Flashcards in CH 13 Genomes Reading Guide Deck (33):
How does genome relate to chromosome(s)?
The genome is a complete set of chromosomes. In the case of human 23 chromosomes make up our genome
have one or two copies of the human genome in each of your cells?
Is the genome made up of RNA or DNA?
Why is it so important to fragment the genome into many random pieces?
With existing technologies there is much less error in sequencing small sections of the genome and adding the sections together
With current technology can we sequence an entire chromosome in one piece?
No. Must fragment the chromosome into smaller sections
How large can a human chromosome be?
Chromosome 1 (the largest) is approximately 250 million nucleotides long
the genome is typically
sequenced 10-50 times over in order to determine its sequence. Why might it be a good
idea to do this?
To reduce the number of errors present in the final genome sequence and to minimize the number and size of the gaps where the genome sequence is incomplete
type of repeats do you think poses the greatest challenge to sequence assembly
Short, two nucleotides (example AT) in length repeats. Because AT can fold back on itself and pair with other AT's
Would it be meaningful for you, and for society/the field
of medicine, to know your particular genome sequence?
Yes and No.
Could allow you to plan for possible health complications, but if you don't have the resources to help yourself then you may not want to know
what parts are there to a protein coding gene?
Regulatory elements, non coding introns and protein coding exons
Do all genes code for proteins? Explain.
Exon regions code for proteins and intron regions do not
What ‘patterns’ / ‘motifs’ might be used to find a promoter?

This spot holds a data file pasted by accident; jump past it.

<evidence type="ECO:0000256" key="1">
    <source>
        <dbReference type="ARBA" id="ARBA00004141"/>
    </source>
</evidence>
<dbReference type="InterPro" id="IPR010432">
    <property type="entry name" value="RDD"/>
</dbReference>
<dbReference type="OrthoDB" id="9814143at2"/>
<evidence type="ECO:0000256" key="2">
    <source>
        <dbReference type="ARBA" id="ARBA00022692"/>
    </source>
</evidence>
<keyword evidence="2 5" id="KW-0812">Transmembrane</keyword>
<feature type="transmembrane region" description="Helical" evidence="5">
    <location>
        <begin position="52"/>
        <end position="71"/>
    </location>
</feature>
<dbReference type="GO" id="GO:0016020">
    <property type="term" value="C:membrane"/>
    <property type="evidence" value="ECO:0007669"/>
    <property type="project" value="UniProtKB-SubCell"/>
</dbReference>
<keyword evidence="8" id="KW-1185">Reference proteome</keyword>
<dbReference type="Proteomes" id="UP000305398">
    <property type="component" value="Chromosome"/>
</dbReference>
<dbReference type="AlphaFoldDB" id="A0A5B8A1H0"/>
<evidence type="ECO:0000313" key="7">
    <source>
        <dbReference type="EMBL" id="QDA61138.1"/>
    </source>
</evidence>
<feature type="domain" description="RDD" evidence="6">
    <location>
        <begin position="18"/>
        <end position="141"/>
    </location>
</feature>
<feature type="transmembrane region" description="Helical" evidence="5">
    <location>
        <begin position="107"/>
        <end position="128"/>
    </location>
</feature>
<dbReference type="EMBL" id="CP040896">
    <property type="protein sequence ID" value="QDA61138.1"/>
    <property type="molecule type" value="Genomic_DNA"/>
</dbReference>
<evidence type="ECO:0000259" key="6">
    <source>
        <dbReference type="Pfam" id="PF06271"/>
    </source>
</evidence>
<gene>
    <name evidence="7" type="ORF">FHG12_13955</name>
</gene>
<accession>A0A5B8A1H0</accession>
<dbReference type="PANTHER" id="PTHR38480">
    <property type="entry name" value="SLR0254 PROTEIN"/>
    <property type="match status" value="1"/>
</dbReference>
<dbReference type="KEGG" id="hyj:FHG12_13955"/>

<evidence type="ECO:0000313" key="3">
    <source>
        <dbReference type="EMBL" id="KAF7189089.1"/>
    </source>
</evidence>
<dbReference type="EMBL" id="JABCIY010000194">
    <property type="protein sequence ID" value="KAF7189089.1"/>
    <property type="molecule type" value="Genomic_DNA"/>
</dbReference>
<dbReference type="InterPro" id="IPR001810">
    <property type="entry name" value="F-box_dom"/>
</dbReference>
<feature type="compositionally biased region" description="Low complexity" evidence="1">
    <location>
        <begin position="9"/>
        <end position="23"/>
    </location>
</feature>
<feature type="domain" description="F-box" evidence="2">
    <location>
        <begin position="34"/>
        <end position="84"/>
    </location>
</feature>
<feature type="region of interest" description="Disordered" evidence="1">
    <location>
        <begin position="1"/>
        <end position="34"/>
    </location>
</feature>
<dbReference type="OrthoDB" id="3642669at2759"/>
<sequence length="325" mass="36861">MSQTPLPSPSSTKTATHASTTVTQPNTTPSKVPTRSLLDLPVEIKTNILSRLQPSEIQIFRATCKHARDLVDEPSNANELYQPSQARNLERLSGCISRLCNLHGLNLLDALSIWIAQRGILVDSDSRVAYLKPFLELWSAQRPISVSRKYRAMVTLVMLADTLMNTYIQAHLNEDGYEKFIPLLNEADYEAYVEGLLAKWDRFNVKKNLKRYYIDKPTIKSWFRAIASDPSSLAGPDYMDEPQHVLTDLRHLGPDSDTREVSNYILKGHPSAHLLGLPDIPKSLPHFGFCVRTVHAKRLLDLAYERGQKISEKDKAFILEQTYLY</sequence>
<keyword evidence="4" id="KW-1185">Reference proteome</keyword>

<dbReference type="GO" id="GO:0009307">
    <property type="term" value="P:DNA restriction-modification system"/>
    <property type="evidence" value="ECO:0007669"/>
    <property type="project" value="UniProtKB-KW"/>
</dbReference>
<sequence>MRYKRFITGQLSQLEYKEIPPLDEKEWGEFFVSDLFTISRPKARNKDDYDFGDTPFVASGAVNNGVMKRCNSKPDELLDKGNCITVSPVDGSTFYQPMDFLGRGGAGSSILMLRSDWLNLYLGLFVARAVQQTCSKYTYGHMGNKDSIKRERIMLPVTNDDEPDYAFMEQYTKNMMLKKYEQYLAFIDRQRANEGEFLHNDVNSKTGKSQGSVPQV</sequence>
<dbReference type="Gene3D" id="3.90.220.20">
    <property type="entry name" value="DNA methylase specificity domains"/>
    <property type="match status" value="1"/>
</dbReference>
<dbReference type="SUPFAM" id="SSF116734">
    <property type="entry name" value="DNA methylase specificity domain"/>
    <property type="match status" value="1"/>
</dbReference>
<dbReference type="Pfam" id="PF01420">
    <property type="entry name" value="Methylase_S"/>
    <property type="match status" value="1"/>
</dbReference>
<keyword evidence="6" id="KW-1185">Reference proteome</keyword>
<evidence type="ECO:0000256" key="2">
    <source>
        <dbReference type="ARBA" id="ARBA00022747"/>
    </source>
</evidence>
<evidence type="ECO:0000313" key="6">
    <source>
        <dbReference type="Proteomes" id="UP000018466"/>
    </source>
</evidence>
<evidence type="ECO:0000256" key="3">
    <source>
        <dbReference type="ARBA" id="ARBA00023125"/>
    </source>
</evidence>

What ‘patterns’ / ‘motifs’ might be used to find an ORF?
Long string of codons for amino acids with no stop codon.
What does ORF stand for?
Open reading frame
Does an ORF (open reading frame) necessarily have to contain either a start or a stop
Does not contain any stop codon
Where in a gene (intron or exon) are ORFs
would genes that code for functional RNA molecules have ORFs
The exon is the part of the gene that will become the mature RNA
How can such mRNA sequences be used to confirm
the presence of ORFs, and intron exon boundaries, in annotated genes?
mRNA is simpler than the original DNA
mRNA has had the introns removed and is only left with a long string of exons with no stop codon (an ORF)
Are 5’ and 3’UTRs (untranslated regions) part of ORFs or exons, or both? Explain.
They're part of the first and last original exon from DNA. Not part of the "new" open reading frame
If large differences in gene number does not explain the
greater complexity of the human body compared to that of the microscopic nematode
worm C. elegans, what might?
Human genes are able to do much more with the fewer numbers that we have ie. protein can have multiple functions
gene number is not a good predictor of organismal
complexity. How about genome size?
No. A protozoa has close to 10^6 base pairs while humans have 10^10 base pairs
Has more that two sets of chromosomes in the genome
what class of organisms are you very likely to find
examples of polyploidy?
What might explain the large difference in genome size between organisms that
otherwise have comparable numbers of genes?
Ploidy levels: Diploid vs polyploid
Some eukaryotes contains large sections of non-coding DNA.
What is highly repetitive DNA?
noncoding DNA that consists of sequences present in more than 100,000 copies per genome
What is moderately repetitive DNA?
noncoding DNA that consists of sequences present from 100 - 10,000 copies per genome
Approximately how much of the human genome is sequence that actually specifies the
order of amino acids in a protein?
Are protein coding genes the only genes in the genome?
In addition to exon sequences (specifying the order of amino acids), what other parts are
there to a gene?
Noncoding RNA, repetitive DNA, introns
Transposable elements make up how much of a gene?
What is the overall electrical charge of a DNA molecule and why?
Negative due to the phosphate back bone
What is the overall
charge of histone proteins?
Positive. From the amino acids lysine and arginine